Speaking at the virtual conferring, at the graduation ceremony for the Sutherland School of Law students on 1 September, the chief justice said that no one has any experience of doing remote hearings.
“You will go into a new world, with a brave new normal, in which you will be every bit as competent and experienced as those who have been around for a long time,” he said.
His recent comment on "five years of change in the courts in the space of five months", though mathematically symmetrical, was probably an underestimate, the chief justice observed.
Some of that change may not last, but an awful lot of it will be permanent, he continued.
“The new normal will be very different to the old normal and that has presented challenges to all of us,” he said.
“We in the courts have changed radically.
“I have spent a lot of the time looking into a screen, presiding over the Supreme Court from my own home, having case conferences with colleagues about upcoming appeals.”
Experience has been valued in many areas of life, but in the law in particular, he observed.
“Those who had many years of experience sometimes won out over others who were young and enthusiastic and with fresh knowledge.
“But experience is only useful if the game stays the same. If there is a new playing pitch, as we will all be operating on in the near future, then experience is of greatly-diminished value,” he said.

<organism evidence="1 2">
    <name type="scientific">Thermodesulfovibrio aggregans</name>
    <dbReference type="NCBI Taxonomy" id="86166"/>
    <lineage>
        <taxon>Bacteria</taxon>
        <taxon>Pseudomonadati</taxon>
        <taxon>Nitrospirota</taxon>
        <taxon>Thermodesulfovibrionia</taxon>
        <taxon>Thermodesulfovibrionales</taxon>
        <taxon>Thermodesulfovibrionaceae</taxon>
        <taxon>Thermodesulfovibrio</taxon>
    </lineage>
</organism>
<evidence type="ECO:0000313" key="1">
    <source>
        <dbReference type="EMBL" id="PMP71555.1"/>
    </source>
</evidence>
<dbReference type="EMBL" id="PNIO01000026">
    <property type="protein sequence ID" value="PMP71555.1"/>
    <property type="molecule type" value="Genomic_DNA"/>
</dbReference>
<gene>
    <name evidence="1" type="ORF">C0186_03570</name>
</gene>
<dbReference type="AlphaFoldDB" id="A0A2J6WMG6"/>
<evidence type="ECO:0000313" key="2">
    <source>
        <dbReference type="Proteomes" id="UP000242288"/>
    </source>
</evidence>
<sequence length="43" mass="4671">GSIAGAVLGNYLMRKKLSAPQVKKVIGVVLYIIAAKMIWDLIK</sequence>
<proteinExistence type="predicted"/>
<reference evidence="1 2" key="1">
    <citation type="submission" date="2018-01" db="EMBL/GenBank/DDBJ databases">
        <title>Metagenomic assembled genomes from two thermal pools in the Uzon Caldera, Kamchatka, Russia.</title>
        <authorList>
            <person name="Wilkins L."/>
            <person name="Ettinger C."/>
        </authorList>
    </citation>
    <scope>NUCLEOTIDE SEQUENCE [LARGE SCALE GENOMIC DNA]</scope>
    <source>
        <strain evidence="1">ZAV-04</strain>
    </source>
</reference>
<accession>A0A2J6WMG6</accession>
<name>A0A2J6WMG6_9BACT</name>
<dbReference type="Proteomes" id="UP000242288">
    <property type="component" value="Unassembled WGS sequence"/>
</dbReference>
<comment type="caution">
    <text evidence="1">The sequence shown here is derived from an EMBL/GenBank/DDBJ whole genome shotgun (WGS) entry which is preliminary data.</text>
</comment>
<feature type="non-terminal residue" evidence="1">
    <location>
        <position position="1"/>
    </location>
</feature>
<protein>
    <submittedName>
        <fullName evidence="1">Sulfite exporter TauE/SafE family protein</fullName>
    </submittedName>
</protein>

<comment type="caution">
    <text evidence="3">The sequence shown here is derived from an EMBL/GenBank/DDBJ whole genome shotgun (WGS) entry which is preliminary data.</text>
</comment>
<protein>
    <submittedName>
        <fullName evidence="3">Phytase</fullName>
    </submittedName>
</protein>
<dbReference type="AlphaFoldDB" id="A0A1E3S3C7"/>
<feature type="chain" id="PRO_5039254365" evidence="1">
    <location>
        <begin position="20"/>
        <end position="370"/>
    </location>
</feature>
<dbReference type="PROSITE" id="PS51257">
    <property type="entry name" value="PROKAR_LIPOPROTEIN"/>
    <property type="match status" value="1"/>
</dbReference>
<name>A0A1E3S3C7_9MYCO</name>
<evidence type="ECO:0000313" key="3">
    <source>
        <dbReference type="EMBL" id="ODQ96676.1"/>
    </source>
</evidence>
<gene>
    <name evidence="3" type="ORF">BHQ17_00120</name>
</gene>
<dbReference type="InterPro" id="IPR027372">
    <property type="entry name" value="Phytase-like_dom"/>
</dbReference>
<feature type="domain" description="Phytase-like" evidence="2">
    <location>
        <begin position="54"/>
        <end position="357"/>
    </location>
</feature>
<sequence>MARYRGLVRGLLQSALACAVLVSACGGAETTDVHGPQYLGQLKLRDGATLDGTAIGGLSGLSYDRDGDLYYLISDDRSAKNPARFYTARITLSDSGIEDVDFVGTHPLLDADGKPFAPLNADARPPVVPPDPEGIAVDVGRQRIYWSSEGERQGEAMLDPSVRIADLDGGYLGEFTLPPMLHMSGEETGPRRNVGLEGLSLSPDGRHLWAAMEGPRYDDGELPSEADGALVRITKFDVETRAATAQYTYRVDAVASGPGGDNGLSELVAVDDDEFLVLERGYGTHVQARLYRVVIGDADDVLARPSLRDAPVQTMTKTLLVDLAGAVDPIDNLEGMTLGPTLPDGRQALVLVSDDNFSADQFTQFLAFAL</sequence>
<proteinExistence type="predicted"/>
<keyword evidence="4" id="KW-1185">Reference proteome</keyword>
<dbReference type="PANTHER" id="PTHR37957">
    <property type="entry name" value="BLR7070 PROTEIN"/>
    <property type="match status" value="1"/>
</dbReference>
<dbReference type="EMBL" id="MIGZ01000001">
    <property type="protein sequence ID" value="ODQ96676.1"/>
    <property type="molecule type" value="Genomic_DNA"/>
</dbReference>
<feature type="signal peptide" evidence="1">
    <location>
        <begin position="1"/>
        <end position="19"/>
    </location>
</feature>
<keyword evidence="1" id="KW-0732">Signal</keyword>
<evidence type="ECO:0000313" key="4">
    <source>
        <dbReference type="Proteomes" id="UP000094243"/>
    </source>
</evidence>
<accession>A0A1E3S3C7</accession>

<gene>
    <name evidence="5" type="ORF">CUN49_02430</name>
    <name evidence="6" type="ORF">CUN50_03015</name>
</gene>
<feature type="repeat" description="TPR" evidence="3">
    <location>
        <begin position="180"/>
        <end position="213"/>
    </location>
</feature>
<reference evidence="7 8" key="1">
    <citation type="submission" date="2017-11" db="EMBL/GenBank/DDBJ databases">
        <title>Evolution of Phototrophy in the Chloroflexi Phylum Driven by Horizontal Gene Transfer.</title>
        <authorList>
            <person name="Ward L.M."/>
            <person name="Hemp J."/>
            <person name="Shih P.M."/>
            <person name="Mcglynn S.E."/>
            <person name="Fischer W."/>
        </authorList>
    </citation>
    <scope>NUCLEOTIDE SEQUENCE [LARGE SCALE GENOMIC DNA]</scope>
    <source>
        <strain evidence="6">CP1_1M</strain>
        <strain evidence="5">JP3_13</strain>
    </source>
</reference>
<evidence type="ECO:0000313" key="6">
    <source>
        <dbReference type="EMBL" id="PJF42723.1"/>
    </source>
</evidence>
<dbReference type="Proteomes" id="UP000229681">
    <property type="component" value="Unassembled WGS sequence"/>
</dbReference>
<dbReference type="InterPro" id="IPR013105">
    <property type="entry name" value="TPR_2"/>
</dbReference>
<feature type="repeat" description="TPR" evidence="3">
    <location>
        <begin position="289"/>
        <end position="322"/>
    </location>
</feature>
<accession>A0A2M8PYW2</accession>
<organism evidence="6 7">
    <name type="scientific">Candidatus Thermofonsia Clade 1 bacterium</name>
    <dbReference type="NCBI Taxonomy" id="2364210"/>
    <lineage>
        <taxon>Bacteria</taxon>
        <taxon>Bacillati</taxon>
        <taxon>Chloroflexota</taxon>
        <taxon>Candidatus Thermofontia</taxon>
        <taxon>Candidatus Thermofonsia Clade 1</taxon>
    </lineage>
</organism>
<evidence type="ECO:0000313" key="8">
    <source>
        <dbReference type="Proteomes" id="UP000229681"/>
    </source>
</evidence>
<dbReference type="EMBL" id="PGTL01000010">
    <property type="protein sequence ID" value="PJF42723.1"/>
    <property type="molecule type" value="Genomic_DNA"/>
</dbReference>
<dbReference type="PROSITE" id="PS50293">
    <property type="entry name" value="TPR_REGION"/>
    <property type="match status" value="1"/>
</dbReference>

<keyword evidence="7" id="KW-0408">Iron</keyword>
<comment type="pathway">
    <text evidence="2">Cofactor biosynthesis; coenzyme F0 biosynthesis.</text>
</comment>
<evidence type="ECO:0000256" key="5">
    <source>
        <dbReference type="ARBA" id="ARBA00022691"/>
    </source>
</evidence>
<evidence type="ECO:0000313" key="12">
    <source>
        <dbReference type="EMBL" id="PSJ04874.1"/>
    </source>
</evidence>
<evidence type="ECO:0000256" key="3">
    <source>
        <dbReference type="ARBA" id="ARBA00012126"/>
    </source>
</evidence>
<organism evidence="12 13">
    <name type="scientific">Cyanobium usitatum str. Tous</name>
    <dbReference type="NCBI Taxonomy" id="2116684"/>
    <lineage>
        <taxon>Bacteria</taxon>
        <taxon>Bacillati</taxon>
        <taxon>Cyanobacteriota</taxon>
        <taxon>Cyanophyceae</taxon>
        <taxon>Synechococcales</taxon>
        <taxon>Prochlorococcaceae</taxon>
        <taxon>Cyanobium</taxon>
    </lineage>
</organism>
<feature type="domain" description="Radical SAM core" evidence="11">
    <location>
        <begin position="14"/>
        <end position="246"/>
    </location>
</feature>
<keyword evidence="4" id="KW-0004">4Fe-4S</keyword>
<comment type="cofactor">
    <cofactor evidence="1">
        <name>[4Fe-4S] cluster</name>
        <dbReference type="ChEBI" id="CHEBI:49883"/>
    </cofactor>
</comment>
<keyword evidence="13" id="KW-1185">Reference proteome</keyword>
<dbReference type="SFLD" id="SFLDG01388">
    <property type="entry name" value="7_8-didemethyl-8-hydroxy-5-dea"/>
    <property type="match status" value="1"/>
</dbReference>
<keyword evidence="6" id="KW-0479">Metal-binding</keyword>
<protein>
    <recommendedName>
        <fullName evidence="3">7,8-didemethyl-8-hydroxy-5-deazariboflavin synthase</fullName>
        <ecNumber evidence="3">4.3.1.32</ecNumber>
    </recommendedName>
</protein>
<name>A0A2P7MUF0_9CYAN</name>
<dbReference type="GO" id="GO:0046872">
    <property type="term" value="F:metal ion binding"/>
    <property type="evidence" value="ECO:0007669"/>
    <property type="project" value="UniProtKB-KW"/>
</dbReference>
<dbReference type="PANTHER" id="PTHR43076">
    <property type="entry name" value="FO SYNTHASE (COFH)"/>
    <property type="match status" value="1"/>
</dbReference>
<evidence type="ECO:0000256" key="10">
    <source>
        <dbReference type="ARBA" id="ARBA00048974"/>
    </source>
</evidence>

Future career paths will be different, and challenging, but will give great opportunities.
“There are many more career paths for the law graduate than when I qualified nearly 50 years ago,” the chief justice noted.
The traditional practising professions have changed and will continue to change, he said.
New practice areas have opened up in Government, in NGOs, and in business, he said, and research lawyers have an increasing role, whether in academia coupled with teaching, or increasingly in bodies such as the Law Reform Commission, and in the courts, which have an expanding research function.
The chief justice said that he was a UCD Arts graduate, with a degree in mathematics and economics.
He had a strong connection with UCD Law, he explained, because it was previously possible for an undergrad in any faculty to attend law lectures, then present at the King’s Inns as a non-law graduate to do exams in core subjects, and go straight into the professional course.
“That’s the model that I followed, but it’s very different today, as so many things are different today.”
The chief justice said it was his pleasure to participate in a most unique conferring of UCD law degrees.
He congratulated the degree recipients on reaching an important milestone and said they should celebrate, but safely.